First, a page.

No other category has mastered the art and science of brand strategy like alcohol brands. Their understanding of consumers’ needs and their finesse in applying that knowledge to branding and marketing is unparalleled. Yet, for some reason not many alcohol brands are present in the annual rankings of the most valuable brands.
In May 2018, we wrote the original post about the three most valuable beer brands. At that time, the 2017 Interbrand Best Global Brands ranking was the most recent version. According to it, Budweiser was the most valuable beer brand, Heineken was second and Corona third.
Although these are still the only beer brands to have made it onto the Interbrand Best Global Brands 2019 ranking, the order has changed slightly. All three have noted improvement in brand value, but Corona’s growth has been much more spectacular. It jumped from number 93 in 2017 to number 79, and has overtaken Heineken (number 88) to become the second most valuable beer brand. Budweiser, at number 32, is still the category winner.
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Heineken positions itself as the world’s most international premium beer, “enjoyed in 192 countries”, and has built the image of a confident and aspirational brand standing for openness, creativity and innovative thinking (“a progressive and innovative leader”). Although Heineken’s brand positioning has remained the same for many years, its communication strategy has undergone several major changes in the last decade.
Between 2011 and 2016, Heineken used a well-known communication platform, “Open your world”, highlighting an attractive image of a Heineken consumer – an admirable, charming, refined, cosmopolitan, resourceful and adventurous individual who knows how to behave in every situation. In 2016, there was a noticeable shift in Heineken’s messaging, even though the tagline didn’t change and the brand’s character, as well as its tone of voice, remained the same. The brand started putting a stronger emphasis on its product and the stories around it. It is believed that this change was a result of the growing popularity of craft beers, which mainly communicate through their product benefits.
In 2018, Heineken announced that it was dropping the “Open your world” tagline for two key reasons. Firstly, Heineken wanted to simplify the brand message to ensure that it would be understood consistently across the globe. The second reason for Heineken discarding its famous tagline is based on the findings of market research, which indicated that “Open your world” was perceived as being too forceful, pressurizing consumers “to do something”. Gianluca Di Tondo (former Senior Brand Director at Heineken) explained: “It’s asking them to cross their own border. And this was adding to an already high level of stress they consider to have on their shoulders, compared to the previous generation.”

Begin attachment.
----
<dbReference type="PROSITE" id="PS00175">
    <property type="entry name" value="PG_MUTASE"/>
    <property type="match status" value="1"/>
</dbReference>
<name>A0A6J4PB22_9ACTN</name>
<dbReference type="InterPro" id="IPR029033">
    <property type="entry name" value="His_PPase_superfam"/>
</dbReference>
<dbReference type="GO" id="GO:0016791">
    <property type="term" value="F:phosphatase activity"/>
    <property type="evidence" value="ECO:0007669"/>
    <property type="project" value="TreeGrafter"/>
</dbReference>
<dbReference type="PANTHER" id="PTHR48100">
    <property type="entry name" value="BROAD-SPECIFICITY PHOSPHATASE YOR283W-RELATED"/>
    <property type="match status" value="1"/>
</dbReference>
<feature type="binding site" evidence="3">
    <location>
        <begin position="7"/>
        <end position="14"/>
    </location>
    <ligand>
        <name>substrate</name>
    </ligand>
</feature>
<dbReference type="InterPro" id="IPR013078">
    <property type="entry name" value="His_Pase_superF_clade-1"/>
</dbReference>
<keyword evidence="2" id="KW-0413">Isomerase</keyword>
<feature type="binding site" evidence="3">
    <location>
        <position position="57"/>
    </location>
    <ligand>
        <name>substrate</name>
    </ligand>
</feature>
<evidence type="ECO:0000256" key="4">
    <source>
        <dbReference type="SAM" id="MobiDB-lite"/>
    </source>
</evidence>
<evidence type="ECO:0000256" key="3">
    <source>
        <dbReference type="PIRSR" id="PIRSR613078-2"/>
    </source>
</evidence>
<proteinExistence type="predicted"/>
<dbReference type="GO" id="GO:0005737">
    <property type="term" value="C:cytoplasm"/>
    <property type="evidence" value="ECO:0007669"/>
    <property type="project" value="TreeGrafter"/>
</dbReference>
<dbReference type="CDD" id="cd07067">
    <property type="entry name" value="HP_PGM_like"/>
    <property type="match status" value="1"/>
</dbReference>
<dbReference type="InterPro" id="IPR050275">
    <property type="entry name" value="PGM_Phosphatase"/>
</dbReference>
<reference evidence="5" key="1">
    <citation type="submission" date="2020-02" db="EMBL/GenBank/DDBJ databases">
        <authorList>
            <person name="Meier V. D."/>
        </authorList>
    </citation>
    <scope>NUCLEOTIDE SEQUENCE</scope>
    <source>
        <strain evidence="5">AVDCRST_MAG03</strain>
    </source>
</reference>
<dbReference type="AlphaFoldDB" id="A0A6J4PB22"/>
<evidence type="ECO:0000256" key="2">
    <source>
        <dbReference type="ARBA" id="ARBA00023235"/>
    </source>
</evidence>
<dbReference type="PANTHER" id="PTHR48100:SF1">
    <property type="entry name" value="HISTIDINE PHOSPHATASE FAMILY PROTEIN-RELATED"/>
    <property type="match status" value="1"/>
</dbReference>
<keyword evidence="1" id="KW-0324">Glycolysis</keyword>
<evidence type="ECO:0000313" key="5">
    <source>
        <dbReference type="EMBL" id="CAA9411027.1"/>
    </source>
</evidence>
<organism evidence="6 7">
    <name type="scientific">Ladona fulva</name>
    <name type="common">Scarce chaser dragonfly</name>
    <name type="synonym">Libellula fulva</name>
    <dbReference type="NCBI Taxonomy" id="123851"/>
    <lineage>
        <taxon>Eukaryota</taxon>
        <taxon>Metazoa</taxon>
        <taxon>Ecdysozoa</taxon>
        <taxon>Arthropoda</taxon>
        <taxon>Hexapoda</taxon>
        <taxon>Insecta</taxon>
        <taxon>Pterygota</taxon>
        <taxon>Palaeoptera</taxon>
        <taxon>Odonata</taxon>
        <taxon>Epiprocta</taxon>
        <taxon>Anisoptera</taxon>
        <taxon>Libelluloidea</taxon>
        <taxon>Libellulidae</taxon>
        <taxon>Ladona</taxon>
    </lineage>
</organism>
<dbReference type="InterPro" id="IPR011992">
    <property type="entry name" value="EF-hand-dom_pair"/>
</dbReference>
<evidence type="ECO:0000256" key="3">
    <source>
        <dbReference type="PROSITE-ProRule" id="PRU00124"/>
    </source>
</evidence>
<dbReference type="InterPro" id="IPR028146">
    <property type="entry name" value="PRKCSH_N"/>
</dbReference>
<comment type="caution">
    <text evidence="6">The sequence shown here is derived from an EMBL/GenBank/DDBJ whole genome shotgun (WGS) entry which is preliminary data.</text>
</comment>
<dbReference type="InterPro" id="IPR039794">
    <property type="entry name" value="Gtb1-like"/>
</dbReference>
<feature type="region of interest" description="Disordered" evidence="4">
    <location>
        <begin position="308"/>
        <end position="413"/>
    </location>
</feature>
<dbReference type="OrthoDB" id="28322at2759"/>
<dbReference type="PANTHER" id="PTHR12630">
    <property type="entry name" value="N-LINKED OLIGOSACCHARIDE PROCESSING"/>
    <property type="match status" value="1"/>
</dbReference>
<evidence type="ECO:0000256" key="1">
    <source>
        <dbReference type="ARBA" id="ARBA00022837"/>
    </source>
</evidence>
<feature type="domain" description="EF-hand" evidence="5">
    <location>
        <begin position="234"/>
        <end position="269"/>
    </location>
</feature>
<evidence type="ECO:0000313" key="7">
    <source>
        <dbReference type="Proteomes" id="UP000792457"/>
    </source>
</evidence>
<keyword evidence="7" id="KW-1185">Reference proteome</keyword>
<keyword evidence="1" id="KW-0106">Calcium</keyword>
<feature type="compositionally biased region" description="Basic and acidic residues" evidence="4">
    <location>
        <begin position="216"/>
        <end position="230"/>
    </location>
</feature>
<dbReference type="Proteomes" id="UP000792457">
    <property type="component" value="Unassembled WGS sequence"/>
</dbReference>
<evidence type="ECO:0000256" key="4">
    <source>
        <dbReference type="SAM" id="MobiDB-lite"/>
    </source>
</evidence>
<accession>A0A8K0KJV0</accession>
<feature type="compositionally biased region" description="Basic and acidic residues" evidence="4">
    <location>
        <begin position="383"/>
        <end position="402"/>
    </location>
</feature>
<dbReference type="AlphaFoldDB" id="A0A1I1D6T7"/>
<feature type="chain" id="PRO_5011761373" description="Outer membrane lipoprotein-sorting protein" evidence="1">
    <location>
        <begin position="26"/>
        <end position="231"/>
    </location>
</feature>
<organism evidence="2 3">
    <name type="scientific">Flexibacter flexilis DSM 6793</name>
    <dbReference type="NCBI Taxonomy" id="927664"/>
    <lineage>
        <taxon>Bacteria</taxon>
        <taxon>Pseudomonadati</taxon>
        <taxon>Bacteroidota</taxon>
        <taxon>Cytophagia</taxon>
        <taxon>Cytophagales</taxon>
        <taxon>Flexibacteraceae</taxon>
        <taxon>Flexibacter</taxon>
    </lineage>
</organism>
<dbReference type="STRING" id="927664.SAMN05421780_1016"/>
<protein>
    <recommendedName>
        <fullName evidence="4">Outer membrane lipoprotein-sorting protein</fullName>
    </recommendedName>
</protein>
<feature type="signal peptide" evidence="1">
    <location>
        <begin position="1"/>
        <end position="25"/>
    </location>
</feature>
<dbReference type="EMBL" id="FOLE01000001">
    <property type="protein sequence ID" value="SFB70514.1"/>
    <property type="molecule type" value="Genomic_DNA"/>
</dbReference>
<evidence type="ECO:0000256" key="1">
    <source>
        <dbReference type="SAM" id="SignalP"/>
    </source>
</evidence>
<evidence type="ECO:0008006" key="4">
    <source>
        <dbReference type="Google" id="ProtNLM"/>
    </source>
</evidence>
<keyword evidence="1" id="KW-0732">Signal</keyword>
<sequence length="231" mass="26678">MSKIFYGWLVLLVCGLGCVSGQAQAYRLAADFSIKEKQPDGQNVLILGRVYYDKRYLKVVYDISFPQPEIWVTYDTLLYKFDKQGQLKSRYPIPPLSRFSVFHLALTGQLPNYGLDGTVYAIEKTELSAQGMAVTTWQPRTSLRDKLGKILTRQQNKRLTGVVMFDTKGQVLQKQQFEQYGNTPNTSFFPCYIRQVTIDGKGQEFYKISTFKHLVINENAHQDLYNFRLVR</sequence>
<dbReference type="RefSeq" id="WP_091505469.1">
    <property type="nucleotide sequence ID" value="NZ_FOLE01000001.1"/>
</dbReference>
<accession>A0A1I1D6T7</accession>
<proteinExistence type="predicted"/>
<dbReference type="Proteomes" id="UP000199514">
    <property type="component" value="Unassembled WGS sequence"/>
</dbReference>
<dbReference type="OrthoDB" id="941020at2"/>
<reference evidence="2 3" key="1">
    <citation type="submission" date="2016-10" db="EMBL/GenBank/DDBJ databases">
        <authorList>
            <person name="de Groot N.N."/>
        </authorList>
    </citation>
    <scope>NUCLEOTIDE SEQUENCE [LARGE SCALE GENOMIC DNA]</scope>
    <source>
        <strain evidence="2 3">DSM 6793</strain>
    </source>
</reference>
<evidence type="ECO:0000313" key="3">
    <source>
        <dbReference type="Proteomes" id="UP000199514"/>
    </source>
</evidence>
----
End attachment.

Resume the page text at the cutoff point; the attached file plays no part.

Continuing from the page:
Corona was launched in 1925 in Mexico by Cervecería Modelo (now Grupo Modelo). Currently it has two owners: Constellation Brands in the US and Anheuser-Busch InBev (which bought Grupo Modelo in 2013) everywhere else. Even though the brand is managed by two different entities, it has the same positioning globally with only some regional differences in execution.
Corona positions itself in a simple, single-minded way and is highly consistent in executing its brand strategy. It has been particularly effective in delivering its message in the US, where it is the bestselling imported beer (before Heineken and Modelo). Corona’s brand strategy revolves around the idea of “the beach state of mind”. Mexico, summer, picturesque sunsets, white sand and tropical beaches are the associations it has managed to build in the minds of consumers over the years. No other beer brand better represents the idea of relaxing in an exotic paradise and the philosophy of living a carefree life. Corona expresses its positioning through the taglines: “This is living” and “La Vida Más Fina” (in the US).
Budweiser, similarly to Corona, is also one of the brands owned by Anheuser-Busch InBev. According to Interbrand, it is the world’s most valuable beer brand. “The King of Beers”, as Budweiser likes to call itself, is an American heritage-based brand standing for patriotism, inclusiveness, authenticity, optimism, celebration and friendship.
Interestingly, Budweiser is not the bestselling beer in the US. As of 2020, it is not even among the top three US beer brands. Its sister brand Bud Light is in first position, followed by two other light beer brands (Coors Light and Miller Lite). Bud Light’s global sales are also higher than those of the main Budweiser brand.
In recent years, as a result of the growing popularity of craft and light beers, Budweiser’s leading position in the American market has been constantly challenged. The brand has been trying to find the right tone of voice for itself and has experimented with a few different styles, ranging from strong and serious to light and humorous. Budweiser doesn’t pretend that it belongs in the ranks of the artisan brands. Instead, it stands in contrast to these brands by reinforcing the image of a “no fuss” beer: a lager coming from a big brewery, which is tough, masculine, produced “the hard way” on a mass scale, not imported and, surprisingly, not for everybody (probably meaning that it’s for real men and not for fussy craft beer drinkers). Yet, its tagline, “This Bud’s for you”, is highly inclusive.
According to Interbrand, Heineken, Corona and Budweiser are the world’s three most valuable beer brands. Heineken’s strategy is centred on its premium and international character, Corona stands for the beach state of mind, while Budweiser is an American heritage brand priding itself on being “The King of Beers”.
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